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Dealing with Denial: 4 Tips When Caring for a Terminally Ill Person in Denial

Dealing with Denial 4 Tips When Caring for a Terminally Ill Person in Denial

When told that their illness is terminal, some people may act like everything is okay and that nothing is wrong. Studies show that denial is a common coping mechanism for those diagnosed with a terminal illness. It can come in many forms, such as refusing to accept the diagnosis, having no emotional reaction to the illness, and refusing to accept treatment thinking that they will be okay without it.

When is denial harmful?

Denial can be harmful when it interferes with necessary tasks, such as refusal to get treatment. In such cases, you may need to seek the help of a professional with expertise in the care of terminally ill patients, such as a physician or a hospice specialist.

Dealing with Denial

As an experienced provider of home health care in San Antonio, Texas, Four Seasons Hospice lists some tips that may help you deal with someone who is in denial of their illness:

  1. Listen
    Listen without judgment or interruption. At the earliest point of their diagnosis, denial may be the only way that they can cope and feel in control. As much as possible, don’t push them to talk about their diagnosis if they don’t want to. As their illness progresses, their perspective may change and they may be more open to talking – be ready when that time comes.
  2. Offer Assistance and Reassurance
    Are they worried about how and where to get treatment? Are they worried about the expenses? Offer assistance and let them know about their options. As much as possible, let them be involved in the planning of their care – this may help them feel in control of their life again and help them be more accepting of their situation. If they start talking about things you know won’t happen – don’t argue or confront them. Instead, try to understand the root of their concern and offer reassurance. Looking for professional hospice care in San Antonio, Texas? We are just a call away.
  3. Differentiate Denial from Lack of Knowledge
    A lack of knowledge can be resolved by gathering the right information; on the other hand, people in complete denial may simply refuse to acknowledge facts. Without being too pushy and confrontational, calmly talk to the person in denial and help them understand their situation. Talk to them about their symptoms and treatment options. Encourage conversation with experts or people who have been in similar situations. Having more information about their illness may help them become more accepting of their diagnosis.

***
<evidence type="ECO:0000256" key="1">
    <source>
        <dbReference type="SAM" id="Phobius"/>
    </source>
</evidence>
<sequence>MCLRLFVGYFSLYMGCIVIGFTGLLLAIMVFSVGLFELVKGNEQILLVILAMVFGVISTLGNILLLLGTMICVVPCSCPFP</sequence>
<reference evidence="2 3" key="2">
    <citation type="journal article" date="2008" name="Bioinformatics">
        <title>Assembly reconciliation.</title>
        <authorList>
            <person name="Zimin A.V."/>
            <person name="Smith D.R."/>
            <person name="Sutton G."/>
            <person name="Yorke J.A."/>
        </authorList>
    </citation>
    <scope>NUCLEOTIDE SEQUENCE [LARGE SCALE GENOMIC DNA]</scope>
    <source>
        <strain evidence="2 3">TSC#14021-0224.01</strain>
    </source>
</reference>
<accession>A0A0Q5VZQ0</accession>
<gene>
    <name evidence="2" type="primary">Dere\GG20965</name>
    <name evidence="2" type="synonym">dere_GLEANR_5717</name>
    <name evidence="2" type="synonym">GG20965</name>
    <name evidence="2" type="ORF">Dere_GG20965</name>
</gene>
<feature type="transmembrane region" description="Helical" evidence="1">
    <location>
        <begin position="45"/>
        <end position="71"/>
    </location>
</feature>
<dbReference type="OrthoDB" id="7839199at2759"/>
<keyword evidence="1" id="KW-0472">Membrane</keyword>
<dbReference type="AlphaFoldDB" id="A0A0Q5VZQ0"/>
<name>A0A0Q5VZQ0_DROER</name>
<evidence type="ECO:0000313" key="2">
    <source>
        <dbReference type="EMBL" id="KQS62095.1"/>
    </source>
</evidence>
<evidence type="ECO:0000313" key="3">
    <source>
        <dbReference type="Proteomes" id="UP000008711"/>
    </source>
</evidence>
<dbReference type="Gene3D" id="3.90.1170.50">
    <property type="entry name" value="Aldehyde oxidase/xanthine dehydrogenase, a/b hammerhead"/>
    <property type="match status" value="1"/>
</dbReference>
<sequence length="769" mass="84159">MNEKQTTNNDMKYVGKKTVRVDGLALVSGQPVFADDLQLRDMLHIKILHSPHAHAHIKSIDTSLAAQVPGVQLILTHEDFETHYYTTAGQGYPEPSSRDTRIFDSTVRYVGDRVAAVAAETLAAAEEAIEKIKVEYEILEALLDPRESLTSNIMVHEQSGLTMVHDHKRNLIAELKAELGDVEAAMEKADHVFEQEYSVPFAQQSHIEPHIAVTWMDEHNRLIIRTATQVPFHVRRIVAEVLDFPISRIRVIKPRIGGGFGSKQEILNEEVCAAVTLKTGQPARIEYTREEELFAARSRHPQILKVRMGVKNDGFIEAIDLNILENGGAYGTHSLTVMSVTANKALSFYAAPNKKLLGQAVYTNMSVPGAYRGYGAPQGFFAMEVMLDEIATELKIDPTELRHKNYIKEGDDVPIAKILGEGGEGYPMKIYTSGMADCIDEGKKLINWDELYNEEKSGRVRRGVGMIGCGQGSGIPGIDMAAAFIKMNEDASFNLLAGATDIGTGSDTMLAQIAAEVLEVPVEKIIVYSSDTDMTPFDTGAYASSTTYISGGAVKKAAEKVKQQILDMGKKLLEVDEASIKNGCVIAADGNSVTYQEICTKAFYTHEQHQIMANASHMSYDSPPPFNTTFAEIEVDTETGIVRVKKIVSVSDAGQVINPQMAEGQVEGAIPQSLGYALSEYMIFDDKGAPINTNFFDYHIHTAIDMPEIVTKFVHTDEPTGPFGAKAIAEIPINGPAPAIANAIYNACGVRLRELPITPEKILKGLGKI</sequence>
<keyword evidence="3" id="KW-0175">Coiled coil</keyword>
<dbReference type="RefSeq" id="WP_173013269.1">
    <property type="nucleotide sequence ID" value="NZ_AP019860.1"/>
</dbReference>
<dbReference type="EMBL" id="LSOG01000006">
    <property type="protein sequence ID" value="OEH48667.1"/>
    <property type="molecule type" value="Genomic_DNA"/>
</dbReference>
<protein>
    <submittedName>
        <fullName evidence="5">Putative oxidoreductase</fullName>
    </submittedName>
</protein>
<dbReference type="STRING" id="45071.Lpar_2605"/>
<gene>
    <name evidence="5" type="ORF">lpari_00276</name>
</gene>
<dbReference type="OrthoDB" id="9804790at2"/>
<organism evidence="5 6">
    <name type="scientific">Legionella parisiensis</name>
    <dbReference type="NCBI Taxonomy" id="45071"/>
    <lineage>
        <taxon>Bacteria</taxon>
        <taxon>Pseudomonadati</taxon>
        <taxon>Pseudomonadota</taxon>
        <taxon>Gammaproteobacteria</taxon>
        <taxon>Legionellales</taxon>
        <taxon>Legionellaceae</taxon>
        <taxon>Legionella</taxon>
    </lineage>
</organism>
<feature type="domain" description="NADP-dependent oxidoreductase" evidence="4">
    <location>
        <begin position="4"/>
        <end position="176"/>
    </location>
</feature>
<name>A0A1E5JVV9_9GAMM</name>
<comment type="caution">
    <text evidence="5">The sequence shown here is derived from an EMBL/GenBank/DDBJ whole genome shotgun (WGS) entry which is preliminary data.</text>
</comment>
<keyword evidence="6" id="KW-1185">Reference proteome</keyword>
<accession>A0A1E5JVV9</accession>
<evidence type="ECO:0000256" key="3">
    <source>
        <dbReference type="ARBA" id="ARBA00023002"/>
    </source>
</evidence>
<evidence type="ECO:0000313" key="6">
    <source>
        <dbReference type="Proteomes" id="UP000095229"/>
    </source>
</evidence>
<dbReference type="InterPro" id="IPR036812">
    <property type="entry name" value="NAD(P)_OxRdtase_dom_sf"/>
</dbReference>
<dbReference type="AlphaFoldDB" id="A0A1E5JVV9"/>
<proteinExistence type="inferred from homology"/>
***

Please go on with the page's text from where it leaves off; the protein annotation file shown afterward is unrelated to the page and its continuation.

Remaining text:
4. Be Understanding
    People in denial are often afraid – they might be afraid what their illness will do to them or to the people they care about. If they are concerned about how their illness might affect you, they may deny how sick they really are. Give them a chance to talk, and try to understand their fears.

There’s no easy way to deal with a terminal illness, but hopefully, these tips will be able to help you and your family.

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One Response to Dealing with Denial: 4 Tips When Caring for a Terminally Ill Person in Denial

  1. Melissa hix

    A friend was diagnosed with cirrhosis of the liver. He has been in denial about the outcome of this and has been sleeping for a year. He has a few good days thrown in and a couple of manic days. But he has wasted away to nothing really. He now needs a walker because he kept falling and had no muscle or energy to get up. Furniture raisers were added to the couch so he could get up easier. And even now he still says he will be fine. He’s not going anywhere. He says that when we are trying to tell him that we don’t want to lose him. He’s in his early 50s. Right now he’s in the hospital. His ammonia levels keep him confused, slurred, unable to keep his train of thought. How can we get him to admit he’s dying. If he would admit it and start wanting to move, walk, sit up, anything but lay down maybe he could get better and get back on the transplant list. He was kicked out of the program because he was not showing up for appointments. He would just reschedule. His wife is under so much stress. He says he’s lost. His mind just goes on a loop. Maybe he has some form of ptsd. Maybe something is locked in his brain. We are grasping at straws and we need help. Real help. Please! We are in San Antonio. He’s in university hospital. Anyone please, we are begging. We are running out of time. Please!

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